A method for self-service authentication of a client and a server. The method includes the server receiving an initialization command from the client. The initialization command may be transmitted to the server via a client web browser over an unsecured data transfer link. The method continues with requesting authentication information from the client. In response to receiving the authentication information from the client, the server transmits a client software component to the client. The client software component utilizes a client-side library installed on the operating system of the client to generate the various client credentials described above. Thereafter, the certificate signing request may be transmitted to a certificate server for signing the certificate signing request. The signed certificate signing request is then received by the client via the client web browser. The client utilizes the information associated with the signed certificate signing request with the client-side library installed on the client to generate a client certificate.

Description

    CROSS-REFERENCE TO RELATED APPLICATIONS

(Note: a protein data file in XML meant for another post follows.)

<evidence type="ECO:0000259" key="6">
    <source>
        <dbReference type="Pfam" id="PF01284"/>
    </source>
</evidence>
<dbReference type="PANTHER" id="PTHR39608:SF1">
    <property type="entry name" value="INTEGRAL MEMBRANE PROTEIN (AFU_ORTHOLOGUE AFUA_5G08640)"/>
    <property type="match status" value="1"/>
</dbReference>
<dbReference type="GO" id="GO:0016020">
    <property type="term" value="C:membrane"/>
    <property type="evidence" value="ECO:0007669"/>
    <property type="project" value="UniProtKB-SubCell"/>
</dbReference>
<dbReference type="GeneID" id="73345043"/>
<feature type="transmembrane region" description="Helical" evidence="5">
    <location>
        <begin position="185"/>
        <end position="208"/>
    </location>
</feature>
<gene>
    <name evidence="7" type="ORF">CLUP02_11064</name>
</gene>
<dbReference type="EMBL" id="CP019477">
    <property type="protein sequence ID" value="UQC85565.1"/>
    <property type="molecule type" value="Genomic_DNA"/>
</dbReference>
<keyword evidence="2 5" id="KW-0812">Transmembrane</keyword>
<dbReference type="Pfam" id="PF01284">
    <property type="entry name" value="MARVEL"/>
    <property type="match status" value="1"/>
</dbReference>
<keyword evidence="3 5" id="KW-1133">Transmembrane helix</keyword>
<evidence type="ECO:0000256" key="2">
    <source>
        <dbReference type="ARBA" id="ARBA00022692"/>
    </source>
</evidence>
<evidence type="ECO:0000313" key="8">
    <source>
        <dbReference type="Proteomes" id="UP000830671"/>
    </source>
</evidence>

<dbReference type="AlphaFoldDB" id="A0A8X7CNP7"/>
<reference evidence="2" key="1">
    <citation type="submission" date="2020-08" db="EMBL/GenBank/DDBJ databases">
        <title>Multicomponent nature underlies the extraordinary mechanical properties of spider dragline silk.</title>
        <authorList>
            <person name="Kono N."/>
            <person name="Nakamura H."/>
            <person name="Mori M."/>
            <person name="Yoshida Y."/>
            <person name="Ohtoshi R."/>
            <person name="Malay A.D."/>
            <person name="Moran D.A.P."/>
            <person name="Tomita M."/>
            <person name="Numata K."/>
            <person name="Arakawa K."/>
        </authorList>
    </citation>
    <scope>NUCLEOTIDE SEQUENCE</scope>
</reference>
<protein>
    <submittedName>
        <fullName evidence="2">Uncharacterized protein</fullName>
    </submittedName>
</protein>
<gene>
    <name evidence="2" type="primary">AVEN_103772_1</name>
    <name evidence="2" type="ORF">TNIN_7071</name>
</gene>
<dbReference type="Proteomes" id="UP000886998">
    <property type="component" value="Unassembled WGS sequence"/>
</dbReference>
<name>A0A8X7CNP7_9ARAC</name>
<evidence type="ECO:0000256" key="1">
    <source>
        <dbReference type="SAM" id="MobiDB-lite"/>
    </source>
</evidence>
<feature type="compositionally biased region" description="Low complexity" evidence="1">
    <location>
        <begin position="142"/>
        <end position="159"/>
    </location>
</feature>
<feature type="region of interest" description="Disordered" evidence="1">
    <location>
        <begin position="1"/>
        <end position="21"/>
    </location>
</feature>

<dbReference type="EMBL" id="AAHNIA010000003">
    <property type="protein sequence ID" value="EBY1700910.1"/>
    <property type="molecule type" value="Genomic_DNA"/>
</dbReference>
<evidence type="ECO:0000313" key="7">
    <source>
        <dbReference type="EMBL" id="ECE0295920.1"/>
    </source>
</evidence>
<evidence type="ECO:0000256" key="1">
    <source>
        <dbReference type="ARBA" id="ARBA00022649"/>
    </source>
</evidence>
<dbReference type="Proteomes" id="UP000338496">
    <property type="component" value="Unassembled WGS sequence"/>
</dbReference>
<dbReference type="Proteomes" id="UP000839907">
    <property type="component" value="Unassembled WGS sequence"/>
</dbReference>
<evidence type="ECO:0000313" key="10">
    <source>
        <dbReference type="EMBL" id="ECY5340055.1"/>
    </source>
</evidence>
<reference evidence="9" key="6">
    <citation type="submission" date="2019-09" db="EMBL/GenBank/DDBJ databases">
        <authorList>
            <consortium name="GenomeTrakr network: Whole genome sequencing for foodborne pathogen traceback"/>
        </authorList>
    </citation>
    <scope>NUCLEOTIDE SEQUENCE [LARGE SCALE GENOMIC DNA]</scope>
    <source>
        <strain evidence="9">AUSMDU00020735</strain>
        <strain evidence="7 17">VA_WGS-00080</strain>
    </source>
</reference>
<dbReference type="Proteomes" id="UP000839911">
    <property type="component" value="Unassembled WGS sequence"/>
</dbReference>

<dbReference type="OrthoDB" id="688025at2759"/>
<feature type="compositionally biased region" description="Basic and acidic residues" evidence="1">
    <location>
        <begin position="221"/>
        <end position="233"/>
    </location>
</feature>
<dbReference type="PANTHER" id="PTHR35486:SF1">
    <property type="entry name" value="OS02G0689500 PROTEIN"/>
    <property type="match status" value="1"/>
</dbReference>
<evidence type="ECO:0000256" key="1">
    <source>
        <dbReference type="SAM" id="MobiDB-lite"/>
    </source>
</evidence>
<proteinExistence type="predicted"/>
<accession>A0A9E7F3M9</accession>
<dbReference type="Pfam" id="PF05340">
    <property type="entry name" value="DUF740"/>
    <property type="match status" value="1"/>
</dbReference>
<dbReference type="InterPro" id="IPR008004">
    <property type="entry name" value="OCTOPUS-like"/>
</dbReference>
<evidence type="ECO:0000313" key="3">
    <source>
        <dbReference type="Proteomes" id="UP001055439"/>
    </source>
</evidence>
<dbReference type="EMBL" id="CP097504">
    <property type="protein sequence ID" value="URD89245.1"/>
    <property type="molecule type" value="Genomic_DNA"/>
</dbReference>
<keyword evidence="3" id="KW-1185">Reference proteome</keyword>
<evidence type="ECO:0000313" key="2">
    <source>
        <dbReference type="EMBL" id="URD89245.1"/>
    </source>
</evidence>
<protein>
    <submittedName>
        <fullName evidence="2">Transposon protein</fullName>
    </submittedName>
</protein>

• [0001]
    Not Applicable
  • STATEMENT RE: FEDERALLY SPONSORED RESEARCH/DEVELOPMENT
  • [0002]
    Not Applicable
  • BACKGROUND
  • [0003]
    1. Technical Field
  • [0004]
    The present invention generally relates to methods and systems for authentication in secure data communications. More particularly, the present invention relates to methods and systems for authenticating a client and a server through a smart client component.
  • [0005]
    2. Related Art
  • [0006]
    Electronic transactions may involve a server computer system and a client computer system communicating over a network. In an open network environment, data security and integrity is a vital component associated with network communications. The server computer must be assured that the client is what it asserts it is. The client must be assured that the server computer is what it asserts it is. Any information exchanged between a legitimate server and a legitimate client must not be intercepted or altered by any other computer systems on the network. Public Key Infrastructure (PKI) arrangements enable a client computer system without prior contact with a server computer system to authenticate the client and the server to each other. Authenticating the client and the server to each other establishes a precedent for transmitting encrypted messages between the client and the server.
  • [0007]
    PKI in cryptography is an arrangement that binds public keys with respective client identities by means of a Certificate Authority (CA). The client identity must be unique for each CA. The binding of public keys with respect to client identities may be carried out by software hosted by the CA, under human supervision, or with other coordinated software at distributed locations. PKI and digital certificates enable identification of a client and a server and communication over an unsecured network such as the Internet.
  • [0008]